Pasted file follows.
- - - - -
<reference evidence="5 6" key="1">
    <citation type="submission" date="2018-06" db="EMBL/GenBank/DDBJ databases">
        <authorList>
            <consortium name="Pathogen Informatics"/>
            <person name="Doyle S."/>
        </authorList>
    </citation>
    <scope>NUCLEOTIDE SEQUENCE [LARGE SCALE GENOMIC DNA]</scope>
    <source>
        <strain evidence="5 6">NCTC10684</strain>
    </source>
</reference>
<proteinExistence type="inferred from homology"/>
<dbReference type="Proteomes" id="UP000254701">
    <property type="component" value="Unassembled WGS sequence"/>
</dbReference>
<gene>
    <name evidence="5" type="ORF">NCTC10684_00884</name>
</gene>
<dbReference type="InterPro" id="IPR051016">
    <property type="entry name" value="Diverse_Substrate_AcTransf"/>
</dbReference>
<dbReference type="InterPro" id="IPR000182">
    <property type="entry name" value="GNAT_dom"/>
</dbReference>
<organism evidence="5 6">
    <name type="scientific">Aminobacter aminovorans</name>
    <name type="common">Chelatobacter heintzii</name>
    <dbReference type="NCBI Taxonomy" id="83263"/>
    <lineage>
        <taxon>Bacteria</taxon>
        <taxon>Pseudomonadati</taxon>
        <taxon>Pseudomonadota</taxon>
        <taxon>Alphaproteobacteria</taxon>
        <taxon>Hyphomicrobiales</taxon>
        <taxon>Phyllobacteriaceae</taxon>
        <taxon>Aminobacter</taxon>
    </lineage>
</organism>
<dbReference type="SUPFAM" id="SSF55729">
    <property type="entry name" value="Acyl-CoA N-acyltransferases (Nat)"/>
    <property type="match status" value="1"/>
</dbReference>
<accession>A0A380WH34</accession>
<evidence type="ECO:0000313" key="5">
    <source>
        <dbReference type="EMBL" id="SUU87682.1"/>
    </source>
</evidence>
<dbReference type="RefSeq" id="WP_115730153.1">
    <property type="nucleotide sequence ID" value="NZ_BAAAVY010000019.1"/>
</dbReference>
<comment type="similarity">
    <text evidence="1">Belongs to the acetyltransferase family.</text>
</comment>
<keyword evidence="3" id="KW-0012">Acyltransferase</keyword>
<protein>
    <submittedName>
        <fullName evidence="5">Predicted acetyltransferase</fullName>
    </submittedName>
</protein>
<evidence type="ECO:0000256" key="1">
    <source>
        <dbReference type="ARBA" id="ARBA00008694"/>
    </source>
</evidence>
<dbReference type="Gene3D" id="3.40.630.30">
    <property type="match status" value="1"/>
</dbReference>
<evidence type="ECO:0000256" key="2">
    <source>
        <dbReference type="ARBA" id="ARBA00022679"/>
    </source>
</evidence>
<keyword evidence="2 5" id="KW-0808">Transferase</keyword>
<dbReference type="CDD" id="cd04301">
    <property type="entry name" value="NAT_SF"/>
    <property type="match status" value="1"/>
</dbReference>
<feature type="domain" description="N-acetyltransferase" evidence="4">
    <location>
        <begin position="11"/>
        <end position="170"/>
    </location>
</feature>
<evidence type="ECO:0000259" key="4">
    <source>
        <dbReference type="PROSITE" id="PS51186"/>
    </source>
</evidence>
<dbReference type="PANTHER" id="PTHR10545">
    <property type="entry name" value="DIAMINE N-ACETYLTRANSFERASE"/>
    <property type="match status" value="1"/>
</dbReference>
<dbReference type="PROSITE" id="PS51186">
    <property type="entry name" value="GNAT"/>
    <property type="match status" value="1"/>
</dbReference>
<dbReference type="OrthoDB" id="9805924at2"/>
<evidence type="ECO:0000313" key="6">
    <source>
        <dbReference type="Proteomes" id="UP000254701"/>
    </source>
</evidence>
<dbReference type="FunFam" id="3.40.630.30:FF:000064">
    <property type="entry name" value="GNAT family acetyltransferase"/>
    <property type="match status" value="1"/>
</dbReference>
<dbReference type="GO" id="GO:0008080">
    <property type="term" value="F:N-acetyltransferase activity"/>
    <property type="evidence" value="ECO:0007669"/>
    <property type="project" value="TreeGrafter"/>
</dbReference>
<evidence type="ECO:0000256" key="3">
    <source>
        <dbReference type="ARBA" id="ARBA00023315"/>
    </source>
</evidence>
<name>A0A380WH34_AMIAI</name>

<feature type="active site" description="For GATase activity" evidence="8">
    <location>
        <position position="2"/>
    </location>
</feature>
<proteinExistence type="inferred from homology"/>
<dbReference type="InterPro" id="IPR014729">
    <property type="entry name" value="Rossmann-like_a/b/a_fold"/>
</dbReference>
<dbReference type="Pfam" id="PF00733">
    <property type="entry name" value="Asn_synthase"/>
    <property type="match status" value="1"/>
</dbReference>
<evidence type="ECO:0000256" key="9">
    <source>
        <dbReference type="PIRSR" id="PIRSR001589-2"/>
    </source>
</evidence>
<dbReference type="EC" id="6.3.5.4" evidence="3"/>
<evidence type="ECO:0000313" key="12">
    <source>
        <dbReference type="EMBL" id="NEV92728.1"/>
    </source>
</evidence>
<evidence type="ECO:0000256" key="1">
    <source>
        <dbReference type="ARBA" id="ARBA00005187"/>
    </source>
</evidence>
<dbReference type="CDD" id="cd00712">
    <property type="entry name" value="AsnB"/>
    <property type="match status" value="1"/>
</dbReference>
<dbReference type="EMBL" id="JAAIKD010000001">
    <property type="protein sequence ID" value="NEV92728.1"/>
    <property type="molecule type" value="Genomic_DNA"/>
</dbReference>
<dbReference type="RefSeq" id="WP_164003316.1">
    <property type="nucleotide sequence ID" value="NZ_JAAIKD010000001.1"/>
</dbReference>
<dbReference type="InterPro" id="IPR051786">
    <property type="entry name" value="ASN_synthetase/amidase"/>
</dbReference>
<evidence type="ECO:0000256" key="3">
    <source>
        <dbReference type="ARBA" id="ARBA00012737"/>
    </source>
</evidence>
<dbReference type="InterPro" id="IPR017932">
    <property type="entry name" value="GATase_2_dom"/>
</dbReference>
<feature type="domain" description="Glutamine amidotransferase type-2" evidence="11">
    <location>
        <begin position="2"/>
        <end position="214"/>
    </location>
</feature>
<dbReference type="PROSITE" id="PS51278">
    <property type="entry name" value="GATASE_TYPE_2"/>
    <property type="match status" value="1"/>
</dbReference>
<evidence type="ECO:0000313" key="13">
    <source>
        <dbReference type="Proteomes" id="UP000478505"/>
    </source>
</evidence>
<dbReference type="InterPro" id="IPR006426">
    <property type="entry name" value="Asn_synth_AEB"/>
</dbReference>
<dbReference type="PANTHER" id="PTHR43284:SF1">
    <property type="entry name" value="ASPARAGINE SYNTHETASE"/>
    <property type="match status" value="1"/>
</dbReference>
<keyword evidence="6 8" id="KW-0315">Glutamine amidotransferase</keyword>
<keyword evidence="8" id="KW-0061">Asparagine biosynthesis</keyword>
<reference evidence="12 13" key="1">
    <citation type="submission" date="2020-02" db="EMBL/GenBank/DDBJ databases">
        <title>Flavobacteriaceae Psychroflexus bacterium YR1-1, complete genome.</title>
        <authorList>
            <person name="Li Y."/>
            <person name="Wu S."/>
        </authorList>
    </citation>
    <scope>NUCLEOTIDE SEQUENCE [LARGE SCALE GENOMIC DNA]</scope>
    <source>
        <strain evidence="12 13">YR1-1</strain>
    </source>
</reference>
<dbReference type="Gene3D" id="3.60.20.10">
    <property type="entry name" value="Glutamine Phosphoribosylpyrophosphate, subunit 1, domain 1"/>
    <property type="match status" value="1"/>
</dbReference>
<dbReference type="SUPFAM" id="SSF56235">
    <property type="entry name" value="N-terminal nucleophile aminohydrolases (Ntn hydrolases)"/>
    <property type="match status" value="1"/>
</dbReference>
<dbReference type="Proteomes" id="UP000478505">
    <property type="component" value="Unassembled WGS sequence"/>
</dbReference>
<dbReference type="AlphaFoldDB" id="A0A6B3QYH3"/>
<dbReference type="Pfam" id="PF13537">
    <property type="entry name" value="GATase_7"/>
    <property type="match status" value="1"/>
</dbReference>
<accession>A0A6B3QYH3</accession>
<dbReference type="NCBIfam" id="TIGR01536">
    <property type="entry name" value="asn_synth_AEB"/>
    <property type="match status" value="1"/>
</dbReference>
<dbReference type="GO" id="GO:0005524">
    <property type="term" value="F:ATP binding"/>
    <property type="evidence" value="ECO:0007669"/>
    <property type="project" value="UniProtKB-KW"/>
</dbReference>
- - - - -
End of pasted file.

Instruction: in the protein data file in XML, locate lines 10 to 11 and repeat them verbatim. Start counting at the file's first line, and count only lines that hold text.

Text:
        <strain evidence="5 6">NCTC10684</strain>
    </source>